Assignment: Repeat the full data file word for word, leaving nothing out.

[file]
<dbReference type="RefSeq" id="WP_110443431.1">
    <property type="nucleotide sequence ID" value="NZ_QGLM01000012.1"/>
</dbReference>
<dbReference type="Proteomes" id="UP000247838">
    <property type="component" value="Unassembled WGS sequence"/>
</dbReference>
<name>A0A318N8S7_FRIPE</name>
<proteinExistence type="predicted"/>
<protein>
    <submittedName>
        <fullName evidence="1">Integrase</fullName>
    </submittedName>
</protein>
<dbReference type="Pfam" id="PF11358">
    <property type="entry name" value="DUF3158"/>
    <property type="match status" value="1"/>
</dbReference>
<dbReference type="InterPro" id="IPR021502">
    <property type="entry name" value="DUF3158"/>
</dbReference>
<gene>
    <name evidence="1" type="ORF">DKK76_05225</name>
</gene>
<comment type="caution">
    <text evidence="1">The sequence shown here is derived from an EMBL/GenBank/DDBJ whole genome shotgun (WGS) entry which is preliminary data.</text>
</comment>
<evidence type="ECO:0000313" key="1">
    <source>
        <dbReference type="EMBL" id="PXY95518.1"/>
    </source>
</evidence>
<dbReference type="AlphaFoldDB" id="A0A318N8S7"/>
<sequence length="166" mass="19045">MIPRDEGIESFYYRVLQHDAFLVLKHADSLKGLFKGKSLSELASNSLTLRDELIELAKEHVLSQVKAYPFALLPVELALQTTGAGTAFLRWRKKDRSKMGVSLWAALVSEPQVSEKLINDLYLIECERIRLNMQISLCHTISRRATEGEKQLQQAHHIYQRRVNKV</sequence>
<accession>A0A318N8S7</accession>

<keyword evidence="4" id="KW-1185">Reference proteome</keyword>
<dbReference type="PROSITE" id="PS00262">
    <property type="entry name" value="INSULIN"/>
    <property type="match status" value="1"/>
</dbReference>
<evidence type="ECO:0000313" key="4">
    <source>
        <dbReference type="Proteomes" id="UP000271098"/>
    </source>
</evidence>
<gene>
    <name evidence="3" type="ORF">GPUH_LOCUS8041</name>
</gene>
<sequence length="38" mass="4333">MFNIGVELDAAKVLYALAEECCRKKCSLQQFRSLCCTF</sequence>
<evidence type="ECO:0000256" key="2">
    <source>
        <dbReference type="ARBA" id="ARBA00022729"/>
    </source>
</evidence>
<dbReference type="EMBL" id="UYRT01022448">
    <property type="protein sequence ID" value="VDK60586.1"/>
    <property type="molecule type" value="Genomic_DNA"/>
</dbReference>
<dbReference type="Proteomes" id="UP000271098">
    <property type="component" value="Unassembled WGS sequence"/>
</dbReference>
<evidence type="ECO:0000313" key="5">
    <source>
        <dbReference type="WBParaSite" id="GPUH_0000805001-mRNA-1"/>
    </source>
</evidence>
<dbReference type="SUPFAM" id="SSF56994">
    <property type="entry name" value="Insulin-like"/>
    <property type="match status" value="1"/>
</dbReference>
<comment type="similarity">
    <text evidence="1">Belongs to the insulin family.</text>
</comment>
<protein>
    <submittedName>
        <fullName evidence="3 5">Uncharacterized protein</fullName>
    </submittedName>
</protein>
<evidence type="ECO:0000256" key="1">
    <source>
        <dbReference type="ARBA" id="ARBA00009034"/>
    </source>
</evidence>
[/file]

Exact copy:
<dbReference type="RefSeq" id="WP_110443431.1">
    <property type="nucleotide sequence ID" value="NZ_QGLM01000012.1"/>
</dbReference>
<dbReference type="Proteomes" id="UP000247838">
    <property type="component" value="Unassembled WGS sequence"/>
</dbReference>
<name>A0A318N8S7_FRIPE</name>
<proteinExistence type="predicted"/>
<protein>
    <submittedName>
        <fullName evidence="1">Integrase</fullName>
    </submittedName>
</protein>
<dbReference type="Pfam" id="PF11358">
    <property type="entry name" value="DUF3158"/>
    <property type="match status" value="1"/>
</dbReference>
<dbReference type="InterPro" id="IPR021502">
    <property type="entry name" value="DUF3158"/>
</dbReference>
<gene>
    <name evidence="1" type="ORF">DKK76_05225</name>
</gene>
<comment type="caution">
    <text evidence="1">The sequence shown here is derived from an EMBL/GenBank/DDBJ whole genome shotgun (WGS) entry which is preliminary data.</text>
</comment>
<evidence type="ECO:0000313" key="1">
    <source>
        <dbReference type="EMBL" id="PXY95518.1"/>
    </source>
</evidence>
<dbReference type="AlphaFoldDB" id="A0A318N8S7"/>
<sequence length="166" mass="19045">MIPRDEGIESFYYRVLQHDAFLVLKHADSLKGLFKGKSLSELASNSLTLRDELIELAKEHVLSQVKAYPFALLPVELALQTTGAGTAFLRWRKKDRSKMGVSLWAALVSEPQVSEKLINDLYLIECERIRLNMQISLCHTISRRATEGEKQLQQAHHIYQRRVNKV</sequence>
<accession>A0A318N8S7</accession>

<keyword evidence="4" id="KW-1185">Reference proteome</keyword>
<dbReference type="PROSITE" id="PS00262">
    <property type="entry name" value="INSULIN"/>
    <property type="match status" value="1"/>
</dbReference>
<evidence type="ECO:0000313" key="4">
    <source>
        <dbReference type="Proteomes" id="UP000271098"/>
    </source>
</evidence>
<gene>
    <name evidence="3" type="ORF">GPUH_LOCUS8041</name>
</gene>
<sequence length="38" mass="4333">MFNIGVELDAAKVLYALAEECCRKKCSLQQFRSLCCTF</sequence>
<evidence type="ECO:0000256" key="2">
    <source>
        <dbReference type="ARBA" id="ARBA00022729"/>
    </source>
</evidence>
<dbReference type="EMBL" id="UYRT01022448">
    <property type="protein sequence ID" value="VDK60586.1"/>
    <property type="molecule type" value="Genomic_DNA"/>
</dbReference>
<dbReference type="Proteomes" id="UP000271098">
    <property type="component" value="Unassembled WGS sequence"/>
</dbReference>
<evidence type="ECO:0000313" key="5">
    <source>
        <dbReference type="WBParaSite" id="GPUH_0000805001-mRNA-1"/>
    </source>
</evidence>
<dbReference type="SUPFAM" id="SSF56994">
    <property type="entry name" value="Insulin-like"/>
    <property type="match status" value="1"/>
</dbReference>
<comment type="similarity">
    <text evidence="1">Belongs to the insulin family.</text>
</comment>
<protein>
    <submittedName>
        <fullName evidence="3 5">Uncharacterized protein</fullName>
    </submittedName>
</protein>
<evidence type="ECO:0000256" key="1">
    <source>
        <dbReference type="ARBA" id="ARBA00009034"/>
    </source>
</evidence>